PNC News Story: DoAG and UOG Team Up to Get Rid of the Little Fire Ant

Please see:

Note: The ants in the image do not appear to be little fire ants. Interesting to note that the are feeding from extrafloral nectaries which appear as slits in the veins of the pago leaf.


iNaturalist: Guam CRB Citizen Science

The Guam Coconut Rhino Beetle Citizen Science Project (CRB-CS) is currently in a very early stage of development.


Roland Quitugua and Aubrey Moore at the University of Guam Cooperative Extension Service have developed a rhino beetle trap that catches more than ten times as many beetles as pheromone traps currently in use. They think it is possible that placing a few of these traps in a neighborhood will catch enough beetles to reduce damage to palms to an acceptable level and looking for volunteer citizen scientists to help with their research.

The essential idea behind the CRB-CS is to recruit volunteers from the public to help with this trapping effort. We are looking for volunteers who are interested in checking one or more traps in their neighborhood on a daily basis. We are planning to use our iNaturalist project site as data entry tool which  volunteers can use to report the numbers of beetles caught in the trap or traps they are monitoring. Citizen scientists will be asked to check traps on a daily basis and to add observations to the iNaturalist project database whenever beetles are trapped.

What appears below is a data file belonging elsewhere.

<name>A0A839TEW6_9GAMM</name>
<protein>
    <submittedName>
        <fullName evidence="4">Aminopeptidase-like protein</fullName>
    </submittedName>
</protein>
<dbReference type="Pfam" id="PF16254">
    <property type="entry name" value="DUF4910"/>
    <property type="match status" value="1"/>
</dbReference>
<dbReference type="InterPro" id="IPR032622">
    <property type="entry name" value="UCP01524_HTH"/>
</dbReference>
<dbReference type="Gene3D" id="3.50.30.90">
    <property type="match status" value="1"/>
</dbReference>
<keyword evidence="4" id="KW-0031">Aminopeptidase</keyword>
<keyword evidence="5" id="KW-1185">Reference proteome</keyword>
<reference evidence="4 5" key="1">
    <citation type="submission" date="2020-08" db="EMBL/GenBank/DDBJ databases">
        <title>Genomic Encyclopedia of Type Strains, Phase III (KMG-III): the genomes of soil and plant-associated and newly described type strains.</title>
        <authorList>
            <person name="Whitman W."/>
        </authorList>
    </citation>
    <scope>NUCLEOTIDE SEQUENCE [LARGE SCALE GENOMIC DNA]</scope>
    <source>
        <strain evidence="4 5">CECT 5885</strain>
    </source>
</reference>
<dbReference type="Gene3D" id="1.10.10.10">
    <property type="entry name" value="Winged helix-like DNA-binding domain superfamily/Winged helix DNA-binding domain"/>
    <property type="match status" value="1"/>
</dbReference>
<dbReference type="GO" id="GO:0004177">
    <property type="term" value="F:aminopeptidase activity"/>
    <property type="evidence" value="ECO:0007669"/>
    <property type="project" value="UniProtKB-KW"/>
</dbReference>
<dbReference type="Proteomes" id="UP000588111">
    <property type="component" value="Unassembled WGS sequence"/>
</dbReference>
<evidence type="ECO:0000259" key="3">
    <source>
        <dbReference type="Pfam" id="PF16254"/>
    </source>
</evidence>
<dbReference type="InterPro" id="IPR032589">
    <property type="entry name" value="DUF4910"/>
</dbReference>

Setting Up and Operating a Rhino Beetle Trap

Information to be added.

Using iNaturalist

Sign up for an iNaturalist account. This is totally free. You should set your default time zone to (GMT+10:00) Guam.

Initial Steps

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